Extracellular digestion

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Extracellular digestion is a process in which saprobionts feed by secreting enzymes through the cell membrane onto the food. The enzymes catalyse the digestion of the food into molecules small enough to be taken up by passive diffusion, transport or phagocytosis. These nutrients are transferred into the blood or other body fluids. Since digestion occurs outside the cell, it is said to be extracellular. It takes place either in the lumen of the digestive system, in a gastric cavity or other digestive organ, or completely outside the body.

Extracellular digestion is a form of digestion found in all saprobiontic annelids, crustaceans, arthropods, lichens and chordates, including vertebrates. [1][2][3]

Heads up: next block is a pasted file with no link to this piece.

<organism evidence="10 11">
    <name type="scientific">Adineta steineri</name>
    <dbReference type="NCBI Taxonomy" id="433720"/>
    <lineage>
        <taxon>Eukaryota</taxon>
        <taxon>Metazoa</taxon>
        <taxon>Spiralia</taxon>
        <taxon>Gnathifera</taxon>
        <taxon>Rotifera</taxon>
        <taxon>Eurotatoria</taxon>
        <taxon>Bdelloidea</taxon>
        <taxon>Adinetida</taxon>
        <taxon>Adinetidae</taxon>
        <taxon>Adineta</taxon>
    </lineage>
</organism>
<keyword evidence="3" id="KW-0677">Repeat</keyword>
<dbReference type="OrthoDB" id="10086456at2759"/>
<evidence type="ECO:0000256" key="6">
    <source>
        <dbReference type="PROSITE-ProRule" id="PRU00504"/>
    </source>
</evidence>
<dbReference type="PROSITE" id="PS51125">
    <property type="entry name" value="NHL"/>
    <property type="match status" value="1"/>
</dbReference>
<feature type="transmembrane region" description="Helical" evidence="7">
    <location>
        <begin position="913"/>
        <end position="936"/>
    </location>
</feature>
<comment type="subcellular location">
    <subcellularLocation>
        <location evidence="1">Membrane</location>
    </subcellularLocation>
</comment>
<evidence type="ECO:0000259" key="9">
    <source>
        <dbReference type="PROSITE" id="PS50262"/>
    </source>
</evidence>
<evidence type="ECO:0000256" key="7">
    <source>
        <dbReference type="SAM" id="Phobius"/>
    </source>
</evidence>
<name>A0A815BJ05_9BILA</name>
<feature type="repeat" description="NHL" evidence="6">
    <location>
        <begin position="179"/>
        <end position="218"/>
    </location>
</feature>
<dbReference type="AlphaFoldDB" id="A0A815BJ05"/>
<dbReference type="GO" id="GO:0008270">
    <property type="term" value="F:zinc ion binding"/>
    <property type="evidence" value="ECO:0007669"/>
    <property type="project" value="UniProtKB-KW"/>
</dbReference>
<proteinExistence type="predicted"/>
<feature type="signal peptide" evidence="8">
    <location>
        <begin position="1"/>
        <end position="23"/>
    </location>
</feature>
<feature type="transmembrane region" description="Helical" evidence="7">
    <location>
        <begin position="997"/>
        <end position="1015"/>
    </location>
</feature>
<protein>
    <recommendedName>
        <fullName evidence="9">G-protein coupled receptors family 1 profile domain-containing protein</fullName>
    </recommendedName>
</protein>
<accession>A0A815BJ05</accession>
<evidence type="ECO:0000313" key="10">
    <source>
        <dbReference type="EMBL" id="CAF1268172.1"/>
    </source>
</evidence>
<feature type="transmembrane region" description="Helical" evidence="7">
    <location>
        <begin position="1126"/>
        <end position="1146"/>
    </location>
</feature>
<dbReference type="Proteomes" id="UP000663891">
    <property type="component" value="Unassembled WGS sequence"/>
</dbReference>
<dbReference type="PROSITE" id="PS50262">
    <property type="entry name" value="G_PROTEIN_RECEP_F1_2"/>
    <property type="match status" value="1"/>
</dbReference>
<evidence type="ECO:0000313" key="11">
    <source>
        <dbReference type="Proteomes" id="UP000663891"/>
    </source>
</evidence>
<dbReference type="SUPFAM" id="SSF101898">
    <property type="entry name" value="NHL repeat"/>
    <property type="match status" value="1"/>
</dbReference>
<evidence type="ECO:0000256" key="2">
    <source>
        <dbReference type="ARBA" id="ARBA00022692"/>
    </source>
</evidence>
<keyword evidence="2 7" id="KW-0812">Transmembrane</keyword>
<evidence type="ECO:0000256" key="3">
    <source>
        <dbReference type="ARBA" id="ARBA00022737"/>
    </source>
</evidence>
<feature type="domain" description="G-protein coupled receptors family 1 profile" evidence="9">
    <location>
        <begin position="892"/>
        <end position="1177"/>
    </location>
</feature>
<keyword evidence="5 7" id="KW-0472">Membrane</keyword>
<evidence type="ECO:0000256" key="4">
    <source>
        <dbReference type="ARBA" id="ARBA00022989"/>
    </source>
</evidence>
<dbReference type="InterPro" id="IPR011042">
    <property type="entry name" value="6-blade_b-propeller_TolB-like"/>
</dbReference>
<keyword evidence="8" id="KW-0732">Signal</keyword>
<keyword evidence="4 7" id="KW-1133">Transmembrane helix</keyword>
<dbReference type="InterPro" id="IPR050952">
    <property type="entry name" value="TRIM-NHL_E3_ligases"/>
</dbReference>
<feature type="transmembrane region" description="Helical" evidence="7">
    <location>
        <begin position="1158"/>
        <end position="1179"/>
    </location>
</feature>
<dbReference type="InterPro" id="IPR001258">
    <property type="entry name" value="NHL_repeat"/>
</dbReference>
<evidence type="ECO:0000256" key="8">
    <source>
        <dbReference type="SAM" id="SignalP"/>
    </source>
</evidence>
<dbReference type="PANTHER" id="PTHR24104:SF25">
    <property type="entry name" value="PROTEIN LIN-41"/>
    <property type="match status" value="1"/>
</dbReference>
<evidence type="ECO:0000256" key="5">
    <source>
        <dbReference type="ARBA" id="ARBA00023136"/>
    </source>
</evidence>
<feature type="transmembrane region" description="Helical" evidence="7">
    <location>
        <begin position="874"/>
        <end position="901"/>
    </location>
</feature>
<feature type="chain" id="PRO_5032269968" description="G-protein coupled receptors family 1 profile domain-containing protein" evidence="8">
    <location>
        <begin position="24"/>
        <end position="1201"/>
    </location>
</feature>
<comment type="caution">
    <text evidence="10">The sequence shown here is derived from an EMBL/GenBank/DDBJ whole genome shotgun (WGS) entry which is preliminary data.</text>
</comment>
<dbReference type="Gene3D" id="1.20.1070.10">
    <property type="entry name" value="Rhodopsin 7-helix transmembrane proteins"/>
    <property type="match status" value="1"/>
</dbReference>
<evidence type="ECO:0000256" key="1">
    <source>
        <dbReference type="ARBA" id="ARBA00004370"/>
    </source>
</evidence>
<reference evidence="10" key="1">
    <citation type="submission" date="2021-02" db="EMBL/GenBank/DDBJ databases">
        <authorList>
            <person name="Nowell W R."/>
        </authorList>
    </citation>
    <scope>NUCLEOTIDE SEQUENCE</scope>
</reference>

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  1. ^ Advanced Biology Principles, p296, fig 14.16—Diagram detailing the re-absorption of substrates within the hypha.
  2. ^ Advanced biology principles, p 296—states the purpose of saprotrophs and their internal nutrition, as well as the main two types of fungi that are most often referred to, as well as describes, visually, the process of saprotrophic nutrition through a diagram of hyphae, referring to the Rhizobium on damp, stale whole-meal bread or rotting fruit.
  3. ^ Clegg, C. J.; Mackean, D. G. (2006). Advanced Biology: Principles and Applications, 2nd ed. Hodder Publishing